• Exactly. I remember STO that way too. Who cared what you did? There was no consequence, so you just kept running into it until you managed to take down all the bad guys. It’s like beating your head against the wall.

      Losing my first Tier 2 ship in EVE was pretty hard to swallow though. The only thing I can say about EVE is that there is (or should realistically be) an expectation that you will go through many ships.

      EVE has always been a bit odd for me in that respect; your ship is your avatar and yet it’s hard to create and maintain a connection with your avatar, because it changes so often. And the portrait in the corner just doesn’t cut it. I think this is one of the reasons I had trouble getting into EVE.

      Okay, almost completely off topic!

  2. I’ll just post here what I wrote in a comment on my own blog regarding my vehement opposition to death penalties:

    I can understand on some level where death-penalty proponents are coming from; if defeat is not scary for you, you need something else to be scary for you, to give you pause and give your encounter meaning. But for me, failure is terrifying. If I can’t accomplish a task I set out to do when I sit down to play, it ruins my day. (Figuratively.)

    This does not mean that I want to be handed a gold star just for showing up (a common accusation)! But I don’t need to be beat over the head with “YOU FAILED, YOU FAILED, HERE HAVE THIS *@&# SANDWICH AS A PARTING GIFT” you know?

    TL;DR version: some people need external tension applied in order to feel tension, while others bring their own tension to the table and absolutely do not require additional tension to be applied.

    • I definitely agree, and I definitely hadn’t thought about it that way. I guess I’m one of those people who sit in the middle – I bring some “tension” to the situation in the form of self-motivation, but at the same time, I want the game to have some kind of consequence. Otherwise, it becomes a zerg rush until the big baddie gets worn down, and all strategy and thinking goes out the window.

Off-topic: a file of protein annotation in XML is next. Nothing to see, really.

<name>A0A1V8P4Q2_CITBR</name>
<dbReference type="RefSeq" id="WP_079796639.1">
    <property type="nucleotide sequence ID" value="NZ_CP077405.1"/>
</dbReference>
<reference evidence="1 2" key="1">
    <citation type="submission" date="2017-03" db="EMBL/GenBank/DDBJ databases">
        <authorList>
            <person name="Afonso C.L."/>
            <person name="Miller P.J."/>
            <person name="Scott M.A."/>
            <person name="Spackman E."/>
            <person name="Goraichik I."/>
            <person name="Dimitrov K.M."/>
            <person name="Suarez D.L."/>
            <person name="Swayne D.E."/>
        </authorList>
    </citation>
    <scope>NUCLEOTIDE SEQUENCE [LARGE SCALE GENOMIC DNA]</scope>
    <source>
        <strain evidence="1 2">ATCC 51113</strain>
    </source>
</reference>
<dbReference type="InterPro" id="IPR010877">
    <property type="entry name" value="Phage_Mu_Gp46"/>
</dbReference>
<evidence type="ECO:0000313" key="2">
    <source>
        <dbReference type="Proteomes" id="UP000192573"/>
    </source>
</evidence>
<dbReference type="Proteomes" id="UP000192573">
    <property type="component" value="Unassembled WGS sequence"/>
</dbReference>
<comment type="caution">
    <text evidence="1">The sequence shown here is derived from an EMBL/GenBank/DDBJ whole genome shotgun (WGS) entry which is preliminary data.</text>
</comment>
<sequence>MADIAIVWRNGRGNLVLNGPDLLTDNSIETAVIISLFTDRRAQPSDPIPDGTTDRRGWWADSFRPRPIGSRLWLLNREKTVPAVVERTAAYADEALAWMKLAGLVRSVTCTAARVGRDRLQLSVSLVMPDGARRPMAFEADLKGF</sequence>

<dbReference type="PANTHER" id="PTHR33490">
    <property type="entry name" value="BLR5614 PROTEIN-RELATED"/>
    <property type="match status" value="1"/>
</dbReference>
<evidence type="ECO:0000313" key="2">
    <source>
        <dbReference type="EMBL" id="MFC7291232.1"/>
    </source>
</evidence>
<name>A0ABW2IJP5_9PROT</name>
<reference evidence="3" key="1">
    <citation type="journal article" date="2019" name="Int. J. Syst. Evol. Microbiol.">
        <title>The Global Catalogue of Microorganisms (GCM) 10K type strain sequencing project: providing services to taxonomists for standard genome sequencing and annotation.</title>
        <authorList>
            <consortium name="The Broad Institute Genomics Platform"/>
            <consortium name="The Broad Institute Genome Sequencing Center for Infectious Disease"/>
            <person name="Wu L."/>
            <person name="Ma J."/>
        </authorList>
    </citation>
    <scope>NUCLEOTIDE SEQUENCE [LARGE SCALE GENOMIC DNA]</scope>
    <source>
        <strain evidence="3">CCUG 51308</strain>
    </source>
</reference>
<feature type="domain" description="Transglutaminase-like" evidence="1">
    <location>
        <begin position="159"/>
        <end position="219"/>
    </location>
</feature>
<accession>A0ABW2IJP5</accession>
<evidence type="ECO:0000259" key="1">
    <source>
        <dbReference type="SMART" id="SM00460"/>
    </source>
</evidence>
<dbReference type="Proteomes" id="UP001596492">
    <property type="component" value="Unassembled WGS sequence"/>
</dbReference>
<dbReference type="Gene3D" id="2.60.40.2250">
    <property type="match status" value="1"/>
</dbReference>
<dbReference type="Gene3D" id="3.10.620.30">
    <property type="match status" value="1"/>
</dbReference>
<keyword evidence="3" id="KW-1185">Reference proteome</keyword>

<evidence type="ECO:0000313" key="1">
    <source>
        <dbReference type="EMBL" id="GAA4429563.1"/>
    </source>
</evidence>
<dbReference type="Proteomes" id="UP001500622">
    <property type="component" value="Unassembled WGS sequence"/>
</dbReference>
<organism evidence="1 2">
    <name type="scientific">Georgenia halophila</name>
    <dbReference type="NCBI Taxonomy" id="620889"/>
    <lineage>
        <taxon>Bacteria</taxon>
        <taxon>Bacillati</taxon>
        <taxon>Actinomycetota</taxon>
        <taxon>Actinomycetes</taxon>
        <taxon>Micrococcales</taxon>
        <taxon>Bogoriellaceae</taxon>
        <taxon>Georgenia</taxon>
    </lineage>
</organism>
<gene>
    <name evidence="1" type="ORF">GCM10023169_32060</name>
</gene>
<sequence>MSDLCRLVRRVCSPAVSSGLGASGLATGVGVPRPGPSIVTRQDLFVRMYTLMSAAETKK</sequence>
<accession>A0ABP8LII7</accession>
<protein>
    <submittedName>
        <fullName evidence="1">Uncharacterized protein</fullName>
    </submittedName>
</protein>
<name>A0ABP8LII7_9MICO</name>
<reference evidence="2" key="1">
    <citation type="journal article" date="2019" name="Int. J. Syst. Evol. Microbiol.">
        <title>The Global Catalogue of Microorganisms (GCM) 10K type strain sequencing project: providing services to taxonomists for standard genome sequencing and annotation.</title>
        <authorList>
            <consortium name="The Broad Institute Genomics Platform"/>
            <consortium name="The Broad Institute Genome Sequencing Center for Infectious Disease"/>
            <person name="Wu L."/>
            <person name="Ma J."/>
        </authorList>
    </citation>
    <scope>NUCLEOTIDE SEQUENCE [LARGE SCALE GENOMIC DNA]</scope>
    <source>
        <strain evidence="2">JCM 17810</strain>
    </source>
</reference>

I’m not in favor of the old-school, painful death penalties nor am I in favor of WoW’s “death penalty”. The concern I had after reading that article is that ArenaNet seems to be stripping a lot of consequence, and hence motivation, from the game for “the sake of fun”. Shallow combat without consequence isn’t fun for me, just like fighting for the sake of fighting isn’t fun – then it approaches the worst of the MMO grindfests.Kill kill kill. Even if you have a great story, that’s just pointless.

    • Fair enough! Though, remember that in the article they also say that with repeated deaths defeats, the amount of time it takes to revive will get longer and longer, so in a sense there is a form of consequence right there since it seems there will come a point where it is no longer possible to simply throw a badly-playing group at an encounter over and over until it’s won.

      I do see your point and I hope however the game actually plays, there’s something satisfying from everyone’s angle.

  3. i don’t think the gw2 lack of DP really annoys me but I do agree with you. Fear of dying should be a part of any game. I guess the question is, do harsh penalties create the fear is it the fear of failure. I’m not sure I know the answer to that, yet.

    • Also a good point, and I think the answer to that question – is it the game’s penalty or your own desire to succeed that creates a better death penalty – is entirely personal. I think nearly every gamer would have a slightly different answer.